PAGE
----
you ever had someone that was booed at an open mic? No, absolutely not. It takes a lot to anger an audience so much they won’t clap. I’ve never seen that at an open mic. And we try to mention that it’s their first time. Usually there are people who stick around after the show to welcome them, maybe suggest other people they should watch. And we hope they come back! What’s the most difficult thing that you’ve watched? I’ve seen a few people show up that are dealing with some really hard mental issues and trying to express them, and I’ve seen a couple of people kind of melt down when the audience isn’t connecting with them, or get really frustrated or angry when the audience laughs at a point where the performer didn’t think it was funny. I’ve seen other performances that weren’t my thing, not necessarily something that I would enjoy. But that’s fine. It’s an open mic, open and uncensored. Maybe I don’t like it, but someone else might love it, and this gives people a chance to say what they need to say. Have you seen relationships blossom because of it? I don’t know about Word Ninjas particularly, but especially in the poetry slam scene, there have been

relationships started. No marriages yes, but one man did a really good love poems that kind of told the story of his relationship with his girlfriend and what brought them there that night. Then he proposed. You can’t leave us hanging. What did she say? (laughs) Yes. She said yes. That’s pretty cool that you’ve had two proposals at your poetry slams. Has anything else interesting happened? All sorts of things. We’ve had some local professional athletes show up to read something they’ve written, and they’re not generally recognized because most of us are not really athletic people. We’ve had local authors, or performers from other cities. I just, like, I really enjoy the open mics because I think they’re a genrebending space where anything goes. It should be a forum for people to try new things. We have people show up every month and do covers of authors that they like, and I think that’s really neat. Some nights are really awesome, and some are hit-and-miss. At the open mic, you never know what’s going to happen, and that’s what makes it really exciting to me. Stop by and see what you think. Interview By Christy Marie Kent 7

This is my favorite image I’ve shot ever in what is my favorite performance environment: a crowded living room or basement, people going

8 crazy MPLSzine // PERFORMANCE while I crouch in a front corner looking for that shot. Taken at the Organ Haus in December of 2007 of the Pukers from Iowa.

Photo// By MPLSzine Adam Bubolz9 PERFORMANCE


In the violet hour, after the sun has set behind the rolling hills, mists arise from the cracked stream bed known as White Woman Creek… And out of that mist comes the ghost of Anna-Wee... ​ er song still drifts across the tall H grasses like a single white cloud in the endlessly blue sky... Some have heard it, but few remember the legend of the white woman and the Cheyenne Chief. ​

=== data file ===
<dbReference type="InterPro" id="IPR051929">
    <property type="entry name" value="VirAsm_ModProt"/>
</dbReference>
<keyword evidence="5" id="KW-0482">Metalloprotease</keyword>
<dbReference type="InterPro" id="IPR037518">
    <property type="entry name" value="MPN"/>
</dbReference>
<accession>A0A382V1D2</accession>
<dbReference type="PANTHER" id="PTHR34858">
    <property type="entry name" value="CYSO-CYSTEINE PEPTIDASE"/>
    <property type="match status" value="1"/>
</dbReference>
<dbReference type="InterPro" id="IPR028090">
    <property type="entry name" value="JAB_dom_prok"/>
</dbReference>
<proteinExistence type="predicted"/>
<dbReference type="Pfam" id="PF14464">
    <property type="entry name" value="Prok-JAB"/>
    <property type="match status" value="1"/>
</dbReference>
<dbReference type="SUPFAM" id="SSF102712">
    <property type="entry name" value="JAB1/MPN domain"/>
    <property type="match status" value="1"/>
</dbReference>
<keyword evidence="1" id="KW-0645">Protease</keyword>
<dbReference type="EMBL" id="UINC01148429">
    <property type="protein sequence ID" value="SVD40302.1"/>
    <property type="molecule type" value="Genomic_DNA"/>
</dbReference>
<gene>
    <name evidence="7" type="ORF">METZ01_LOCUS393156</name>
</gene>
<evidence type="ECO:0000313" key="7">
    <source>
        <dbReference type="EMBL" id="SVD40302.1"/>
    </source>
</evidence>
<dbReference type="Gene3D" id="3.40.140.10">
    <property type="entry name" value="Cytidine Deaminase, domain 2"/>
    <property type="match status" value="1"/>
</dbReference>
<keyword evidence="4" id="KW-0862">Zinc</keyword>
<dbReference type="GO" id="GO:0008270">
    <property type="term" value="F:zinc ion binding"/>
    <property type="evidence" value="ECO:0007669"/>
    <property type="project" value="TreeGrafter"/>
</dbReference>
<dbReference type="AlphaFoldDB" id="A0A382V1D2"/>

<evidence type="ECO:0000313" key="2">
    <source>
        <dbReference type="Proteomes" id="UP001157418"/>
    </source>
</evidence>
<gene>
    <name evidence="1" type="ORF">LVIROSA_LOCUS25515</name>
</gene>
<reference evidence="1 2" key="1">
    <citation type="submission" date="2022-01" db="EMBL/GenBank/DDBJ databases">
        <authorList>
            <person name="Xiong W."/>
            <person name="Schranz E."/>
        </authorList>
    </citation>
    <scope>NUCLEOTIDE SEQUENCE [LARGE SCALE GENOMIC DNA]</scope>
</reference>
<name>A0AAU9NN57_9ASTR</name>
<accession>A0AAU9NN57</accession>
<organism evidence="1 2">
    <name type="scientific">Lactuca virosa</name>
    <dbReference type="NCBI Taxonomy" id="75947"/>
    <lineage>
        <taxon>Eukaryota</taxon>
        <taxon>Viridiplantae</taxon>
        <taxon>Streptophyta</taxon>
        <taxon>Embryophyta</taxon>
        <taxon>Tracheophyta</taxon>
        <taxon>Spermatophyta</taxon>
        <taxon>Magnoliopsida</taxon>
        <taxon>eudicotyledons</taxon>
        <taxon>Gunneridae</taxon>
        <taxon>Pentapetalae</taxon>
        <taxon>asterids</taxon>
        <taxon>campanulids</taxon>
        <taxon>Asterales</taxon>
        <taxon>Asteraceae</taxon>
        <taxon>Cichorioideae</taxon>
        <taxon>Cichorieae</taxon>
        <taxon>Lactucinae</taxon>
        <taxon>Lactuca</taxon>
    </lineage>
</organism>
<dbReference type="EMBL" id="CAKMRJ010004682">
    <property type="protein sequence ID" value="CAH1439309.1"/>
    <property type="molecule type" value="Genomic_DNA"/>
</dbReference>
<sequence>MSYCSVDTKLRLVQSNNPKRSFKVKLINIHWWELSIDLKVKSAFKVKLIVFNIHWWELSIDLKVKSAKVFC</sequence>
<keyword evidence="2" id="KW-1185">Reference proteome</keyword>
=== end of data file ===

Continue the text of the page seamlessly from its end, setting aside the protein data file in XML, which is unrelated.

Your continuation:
- “The Legend of White Woman Creek”, a ghost story from Western Kansas.



Upon the tail end of the Minnesota Fringe Festival, I sat down with Katie Hartman & Nick Ryan - The Coldharts. Midwest natives and based in Brooklyn, New York, Nick is a playwright and Katie is a singer and an actress. They have been travelling the country (and now off to Canada, eh!) performing at Fringe festivals and getting great reviews. We talked about the life of performers, who sets the bar for success, and their latest work, “The Legend of White Woman Creek.”

Why The Coldharts? Katie: Funny story--the first production we ever performed in together was an improvised courtroom of God, and we played a husband and wife prosecuting team named Amanda and Cyrus Coldharts. That was in 2004, at the Woman’s Club--that was our first Fringe Festival. That’s when we subsequently began dating, but it was all Nick’s idea. (laughs) Nick: We started dating in secret because we were in an improv group and we didn’t want to make waves. K: We didn’t want to break up the band. N: Yeah, that was eight years ago. [Katie holds up nine fingers.] Yeah, nine years ago. When we were deciding what to call the production company...because we knew this show (LWWC) was going to have primarily me and Katie working on it, and we knew the next show will also be largely just me and 12 MPLSzine // PERFORMANCE

Katie working on it, so the company is kind of our touring company as a couple working in the arts essentially. We liked the name The Coldharts so we just ran with it. What drew you to this life path / career? N: My dad is a filmmaker and writer and photographer and just a jack-of-all-trades in terms of art, working as a video editor primarily. Growing up there was always a drawer that he had in his office that was just filled with camera equipment, microphones, and sound equipment, and we kind of just had free reign to go into that and use it for whatever we wanted--responsibly, of course-I don’t think I ever broke anything, now that I think about it. But from there it started me making performances, little pieces of the performing arts be it radio, video, or whatever at a very young age. I kept that up all through my formative years in high school and college,